Between Disruptions and the New Normal: Covid-19 Impacts on European F&A Logistics
The Covid-19 outbreak is a game changer for European F&A logistics. Short-term impacts quickly affected all food logistics sectors on a scale never seen before. Now it is time to take stock of which impacts will linger on and suggest a possible scenario for the medium term.
Building the Big Picture for the Medium Term
Mobility restrictions, health and safety measures, foodservice shutdowns and low food trade volumes are the main external factors impacting F&A logistics during the Covid-19 outbreak.
In the short term, those disruptions caused food logistics companies to operate with higher fixed costs, adapt their capacity to new lower levels, manage congestion and deal with revenue losses and liquidity issues.
We expect some acceleration in market trends such as consolidation, innovation, and horizontal cooperation, and an impact on food consumption patterns.
This note shows the big picture for the medium term, and aims to help food logistic companies plan ahead. Rabobank clients can log in below for more details on the impact factors and a broader analysis on medium-term market conditions.
Analyzing the Short Term to Understand the Medium Term
To build a medium-term (10 to 12 month) outlook, we analyzed the short-term impacts in four subsector of European food logistics: air freight, sea freight, road transportation, and cold storage.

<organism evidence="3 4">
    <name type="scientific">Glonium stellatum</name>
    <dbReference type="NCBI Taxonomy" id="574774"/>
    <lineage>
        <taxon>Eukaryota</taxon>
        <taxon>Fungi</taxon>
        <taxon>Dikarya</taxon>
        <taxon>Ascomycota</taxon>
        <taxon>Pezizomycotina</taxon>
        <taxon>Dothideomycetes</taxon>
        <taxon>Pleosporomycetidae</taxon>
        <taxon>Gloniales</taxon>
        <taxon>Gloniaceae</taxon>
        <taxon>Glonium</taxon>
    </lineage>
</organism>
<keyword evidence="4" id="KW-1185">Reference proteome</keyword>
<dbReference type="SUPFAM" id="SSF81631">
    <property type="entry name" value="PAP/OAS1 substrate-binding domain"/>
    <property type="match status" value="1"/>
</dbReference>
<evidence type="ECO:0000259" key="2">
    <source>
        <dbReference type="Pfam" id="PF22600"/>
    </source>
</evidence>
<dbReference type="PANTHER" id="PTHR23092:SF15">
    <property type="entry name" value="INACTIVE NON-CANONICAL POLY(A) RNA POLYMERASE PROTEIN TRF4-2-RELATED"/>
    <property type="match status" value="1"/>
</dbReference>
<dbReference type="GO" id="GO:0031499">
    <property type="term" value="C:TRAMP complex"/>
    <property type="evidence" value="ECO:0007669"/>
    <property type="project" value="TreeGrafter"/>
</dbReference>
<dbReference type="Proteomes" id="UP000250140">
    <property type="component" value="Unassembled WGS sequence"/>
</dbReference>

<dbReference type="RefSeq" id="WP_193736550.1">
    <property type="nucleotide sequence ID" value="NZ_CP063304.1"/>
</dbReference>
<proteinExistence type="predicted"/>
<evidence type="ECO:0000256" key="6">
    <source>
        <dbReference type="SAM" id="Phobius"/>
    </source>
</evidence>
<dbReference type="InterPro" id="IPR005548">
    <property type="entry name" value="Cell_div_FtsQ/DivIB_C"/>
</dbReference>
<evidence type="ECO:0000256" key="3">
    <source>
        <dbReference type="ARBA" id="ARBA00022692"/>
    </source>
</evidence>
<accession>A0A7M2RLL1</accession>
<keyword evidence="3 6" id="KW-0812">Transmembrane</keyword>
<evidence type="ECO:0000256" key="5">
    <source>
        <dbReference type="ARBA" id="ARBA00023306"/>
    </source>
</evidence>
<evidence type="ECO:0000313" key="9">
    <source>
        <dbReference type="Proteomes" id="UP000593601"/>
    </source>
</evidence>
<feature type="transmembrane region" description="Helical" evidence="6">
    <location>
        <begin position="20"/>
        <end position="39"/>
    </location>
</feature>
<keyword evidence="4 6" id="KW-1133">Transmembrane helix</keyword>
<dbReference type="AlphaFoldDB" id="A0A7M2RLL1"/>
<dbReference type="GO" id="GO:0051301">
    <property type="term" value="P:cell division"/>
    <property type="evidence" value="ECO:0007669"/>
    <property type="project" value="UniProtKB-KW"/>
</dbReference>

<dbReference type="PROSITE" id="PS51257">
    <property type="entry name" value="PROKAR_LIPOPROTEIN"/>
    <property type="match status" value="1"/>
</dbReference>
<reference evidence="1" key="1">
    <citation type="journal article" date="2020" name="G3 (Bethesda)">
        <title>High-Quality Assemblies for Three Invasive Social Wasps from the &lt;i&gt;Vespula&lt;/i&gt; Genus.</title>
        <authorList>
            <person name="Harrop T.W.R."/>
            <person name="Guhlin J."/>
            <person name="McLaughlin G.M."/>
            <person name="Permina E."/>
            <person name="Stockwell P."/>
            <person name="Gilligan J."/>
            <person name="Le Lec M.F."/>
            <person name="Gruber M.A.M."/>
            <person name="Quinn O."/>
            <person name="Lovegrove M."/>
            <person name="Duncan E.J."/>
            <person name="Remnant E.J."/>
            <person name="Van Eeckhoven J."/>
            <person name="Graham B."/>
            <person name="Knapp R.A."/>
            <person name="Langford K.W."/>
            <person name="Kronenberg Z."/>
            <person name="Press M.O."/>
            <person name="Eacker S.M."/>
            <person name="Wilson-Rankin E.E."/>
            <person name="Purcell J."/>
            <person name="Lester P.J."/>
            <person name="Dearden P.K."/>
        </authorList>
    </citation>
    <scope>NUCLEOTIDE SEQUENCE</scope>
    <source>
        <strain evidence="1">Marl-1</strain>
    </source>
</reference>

Short-Term Impacts on European Food Logistics
Capacity adaptation, high fixed costs and liquidity problems influenced market fundamentals in food logistics:
-Air freight and sea freight were impacted by travel restrictions and low global demand; capacity management and liquidity issues are the main short-term impacts.
-Road transportation managed to operate, albeit under tough conditions and saw, at least in food transport, an increase in revenues due to high retail demand, coupled with higher fixed costs.
-Cold storage is experiencing congestion. At the same time, it has to provide an even higher standard of high value-added services to manage the product shift between foodservice and retail. Foodservice volumes are down, there’s a higher demand for retail and a lack of capacity for trading outside Europe.
Despite the current challenges, the majority of food logistic activities continues under the height of Covid-19, and the sector managed to solve intricate operational questions while providing a high standard of services.
A Scenario for the Medium Term
The impact of higher fixed costs, lower profitability, and the need to build resilience will dominate F&A logistics in the medium term.
Air and sea freight capacity might slowly return to normality in the medium term, but depressed global demand and a slower-than-expected pick-up of commercial flights (belly capacity) still present threats. Managing high debt levels, fixed costs and liquidity will be key for these sectors in the coming quarters.